International human rights organization Reprieve has criticised the response of the UK Foreign Secretary, Boris Johnson, to Bahrain’s execution this morning of three men.
The three men, Ali Al-Singace (21), Abbas Al-Samea (27) and Sami Mushaima (42), were executed by firing squad after being convicted on the basis of forced ‘confessions’.
A statement from the Foreign Secretary did not confirm whether the Government took steps to prevent the executions. The statement also did not address concerns, raised by Reprieve, over the risk of UK complicity in the executions and other abuses such as torture.
Mr Johnson said: “The UK is firmly opposed to the death penalty, and it is our longstanding position to oppose capital sentences in all circumstances. The Bahraini authorities are fully aware of our position and I have raised the issue with the Bahraini Government.”
The UK Foreign Office has spent over £5 million in aid money on reforming Bahrain’s human rights record since protests swept the Gulf kingdom in 2011. Reprieve has gathered information that suggests the assistance programme failed to protect the three men from torture.
Documents obtained by Reprieve, and reported in the Observer today, reveal that Her Majesty’s Inspectorate of Prisons helped plan inspections of custody facilities in Bahrain; including the police station where all three men were tortured. Their abuse continued after inspections took place. The six-page inspection report failed to mention their allegations of torture.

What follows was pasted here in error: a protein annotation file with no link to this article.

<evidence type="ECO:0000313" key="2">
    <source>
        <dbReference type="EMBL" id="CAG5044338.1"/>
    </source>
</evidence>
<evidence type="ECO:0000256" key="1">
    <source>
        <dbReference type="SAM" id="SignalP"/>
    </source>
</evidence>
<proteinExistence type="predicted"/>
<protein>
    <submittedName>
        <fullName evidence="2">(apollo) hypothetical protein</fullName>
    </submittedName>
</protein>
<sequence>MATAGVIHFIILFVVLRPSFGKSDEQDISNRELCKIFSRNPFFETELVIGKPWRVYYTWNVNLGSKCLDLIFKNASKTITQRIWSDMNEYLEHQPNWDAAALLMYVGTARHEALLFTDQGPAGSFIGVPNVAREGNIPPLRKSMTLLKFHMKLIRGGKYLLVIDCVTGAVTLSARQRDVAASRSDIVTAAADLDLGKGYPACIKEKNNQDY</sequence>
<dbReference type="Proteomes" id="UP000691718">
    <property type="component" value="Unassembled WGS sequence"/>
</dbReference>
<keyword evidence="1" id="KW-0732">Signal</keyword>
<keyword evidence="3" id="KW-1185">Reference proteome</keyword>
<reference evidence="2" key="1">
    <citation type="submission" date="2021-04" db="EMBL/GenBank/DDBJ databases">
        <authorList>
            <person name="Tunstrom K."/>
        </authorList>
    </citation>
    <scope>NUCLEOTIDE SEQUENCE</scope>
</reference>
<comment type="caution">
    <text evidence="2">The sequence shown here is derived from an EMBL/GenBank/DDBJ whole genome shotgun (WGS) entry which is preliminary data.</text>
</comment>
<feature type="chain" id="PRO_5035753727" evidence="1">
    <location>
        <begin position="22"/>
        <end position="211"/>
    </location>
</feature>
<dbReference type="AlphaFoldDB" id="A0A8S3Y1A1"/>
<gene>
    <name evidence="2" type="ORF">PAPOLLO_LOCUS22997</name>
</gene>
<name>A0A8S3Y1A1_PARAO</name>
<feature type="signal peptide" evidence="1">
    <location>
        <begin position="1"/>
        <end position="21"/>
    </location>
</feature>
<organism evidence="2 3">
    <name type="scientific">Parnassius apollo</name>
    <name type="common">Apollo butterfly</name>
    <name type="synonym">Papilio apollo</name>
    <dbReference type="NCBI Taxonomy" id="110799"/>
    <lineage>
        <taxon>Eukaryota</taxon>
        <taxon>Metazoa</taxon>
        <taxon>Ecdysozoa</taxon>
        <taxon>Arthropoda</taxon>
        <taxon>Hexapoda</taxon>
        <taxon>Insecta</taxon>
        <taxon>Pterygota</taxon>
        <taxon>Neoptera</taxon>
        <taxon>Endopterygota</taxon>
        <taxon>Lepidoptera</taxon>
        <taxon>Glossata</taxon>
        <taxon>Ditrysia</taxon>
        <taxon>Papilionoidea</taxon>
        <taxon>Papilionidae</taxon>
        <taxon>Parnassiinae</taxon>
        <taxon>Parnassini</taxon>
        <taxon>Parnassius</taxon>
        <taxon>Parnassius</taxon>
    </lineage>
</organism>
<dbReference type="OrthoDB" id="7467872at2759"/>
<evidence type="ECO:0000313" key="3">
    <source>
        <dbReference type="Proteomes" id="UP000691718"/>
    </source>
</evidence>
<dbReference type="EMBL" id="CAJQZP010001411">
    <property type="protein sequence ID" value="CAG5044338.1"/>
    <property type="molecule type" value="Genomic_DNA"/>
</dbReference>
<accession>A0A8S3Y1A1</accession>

The FCO has also funded a UK state-owned body, NI-CO, to train two oversight institutions in Bahrain, an Ombudsman and a Special Investigations Unit. Both bodies rejected Mr al-Samea’s complaint about his torture, without conducting a proper investigation.
The three men are the first people executed in Bahrain since 2010, and the first Bahrainis executed since 1996.
There are now concerns about two other men on Bahrain’s death row who are also at imminent risk of execution, Mohammed Ramadan and Husain Moosa. Both say they were tortured into providing false confessions at the same police station as the three men who were executed today.
Commenting, Maya Foa, a director of Reprieve, said:
“The UK is one of Bahrain’s biggest backers – last year Boris Johnson’s Department oversaw £2m of support to the Kingdom’s prisons and wider criminal justice system. Unfortunately, the Bahraini bodies trained by the UK repeatedly failed to properly investigate appalling torture allegations lodged by the men who were executed today. Given this fact – and the grave miscarriages of justice that have taken place today – the Foreign Secretary’s statement is woefully inadequate. It fails even to confirm whether HMG had opposed the imminent executions during recent high level meetings with Bahraini officials.
“The Government should immediately suspend its involvement with Bahrain’s criminal justice system and Ministry of Interior, and make clear to the Kingdom’s leaders that the UK unequivocally condemns its actions.”
Notes to editors
1. Reprieve is an international human rights organization. Reprieve’s London office can be contacted on: communications [at] reprieve.org.uk. Reprieve US, based in New York City, can be contacted on Katherine [dot] oshea [at]reprieve.org
2. Reprieve’s research into UK support for Bahrain is available here, while further detail about the cases is available on request.